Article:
Since the Foehn & Hirsch laptop was a bit of a fiasco, I decided to re-use an old laptop of mine that I’ve had kicking around for a while. I bought an Acer TravelMate 3000 about four years ago now, because it was the best spec that I could find. I can’t remember the spec off the top of my head, but I remember the hard drive being over 100GB (huge in those days) and I’ve since doubled the memory to 2GB to make it last a bit longer. It’s been running Windows XP Professional since I got it, and that’s been fine, but as I said in the original post about the F&H laptop, my wife was so taken with my Linux Mint laptop, so I decided to rebuild it from scratch.
Firstly, I downloaded the 32-bit version of Linux Mint 8 from their website, as the version I used to build this laptop was the 64-bit and the old laptop doesn’t support 64-bit architecture. I burned the image to disc using Brasero, stuck it in the external DVD drive that came with the laptop, and booted it up.
As I’ve found on every system that I’ve built with Linux (Mint or Ubuntu) apart from the Foehn & Hirsch one, there were no problems – or certainly no obvious ones. The screen resolution was fine, the wireless network connected immediately (including the light on the front of the laptop working correctly), everything I checked was fine – so I reformatted the hard drive and replaced XP with Mint.
I then went off to work (I was away for a couple of days), and the girls told me that there was no sound working – the children want to watch childrens programs on iPlayer, play on CBeebies and watch YouTube and the like. I thought that it would be something really obvious like the speaker just being muted, but there was just nothing working. So, when I got home, I thought “this will be straight forward and take a couple of seconds…”
After about half an hour, I managed to track down the problem – the modem seemed to be conflicting with the soundcard (I think). Here’s how I found the source of the problem and resolved it.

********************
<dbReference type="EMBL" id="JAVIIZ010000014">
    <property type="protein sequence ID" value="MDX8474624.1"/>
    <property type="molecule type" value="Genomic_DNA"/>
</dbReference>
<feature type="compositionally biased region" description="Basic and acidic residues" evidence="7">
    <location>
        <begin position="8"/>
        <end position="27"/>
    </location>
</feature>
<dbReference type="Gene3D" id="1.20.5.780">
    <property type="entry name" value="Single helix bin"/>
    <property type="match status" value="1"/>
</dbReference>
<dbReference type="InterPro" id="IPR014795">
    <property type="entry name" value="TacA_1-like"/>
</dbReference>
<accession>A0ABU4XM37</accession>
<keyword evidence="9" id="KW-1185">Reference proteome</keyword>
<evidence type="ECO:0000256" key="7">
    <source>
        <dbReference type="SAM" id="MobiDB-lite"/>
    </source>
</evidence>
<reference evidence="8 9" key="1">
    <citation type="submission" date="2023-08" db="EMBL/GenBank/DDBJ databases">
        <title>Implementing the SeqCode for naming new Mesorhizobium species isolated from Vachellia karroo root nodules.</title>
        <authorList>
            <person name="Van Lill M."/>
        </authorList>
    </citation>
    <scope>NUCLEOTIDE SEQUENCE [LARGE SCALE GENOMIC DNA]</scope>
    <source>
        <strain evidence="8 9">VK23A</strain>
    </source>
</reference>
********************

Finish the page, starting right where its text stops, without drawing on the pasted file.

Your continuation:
Looking at the sound preferences, I checked the hardware tab and found that there was no hardware device listed there. Instead of something that indicated a sound card (my Toshiba says “Internal Audio Analog Stereo” for example), it just said “Dummy Output”. The sound was pseudo-showing – although there was no sound coming out of the laptop, there were bars showing where the sound would have come out.
From a command prompt, I checked the devices that were installed in the laptop:
Amongst the list of devices, the sound card appeared, so at least Mint was recognising that the hardware was there:
00:1b.0 Audio device: Intel Corporation 82801FB/FBM/FR/FW/FRW (ICH6 Family) High Definition Audio Controller (rev 04) Subsystem: Acer Incorporated [ALI] Device 0067 Flags: bus master, fast devsel, latency 0, IRQ 16 Memory at d000c000 (64-bit, non-prefetchable) [size=16K] Capabilities: <access denied> Kernel driver in use: HDA Intel Kernel modules: snd-hda-intel 00:1b.0 Audio device: Intel Corporation 82801FB/FBM/FR/FW/FRW (ICH6 Family) High Definition Audio Controller (rev 04) Subsystem: Acer Incorporated [ALI] Device 0067 Flags: bus master, fast devsel, latency 0, IRQ 16 Memory at d000c000 (64-bit, non-prefetchable) [size=16K] Capabilities: <access denied> Kernel driver in use: HDA Intel Kernel modules: snd-hda-intel
Next step was to check the drives were there using modprobe:
sudo modprobe snd_intel8x0m
Using pgrep, check whether the simodemd daemon is running or not:
Since the daemon was running, I then removed it from the laptop using apt-get:
sudo apt-get remove sl-modem-daemon
That was all there was too it – as soon as I removed the modem daemon, the sound started. I would like to say that all this was the upshot of my Linux knowledge, but it wasn’t 🙂 A lot of the suggestions of how to solve the problem can be found here.
I just wanted to write up my instructions so that if it happens again, I’ll know exactly where to find the answer. I couldn’t find anything that specifically referenced my exact laptop model. Hopefully, someone else might find this useful.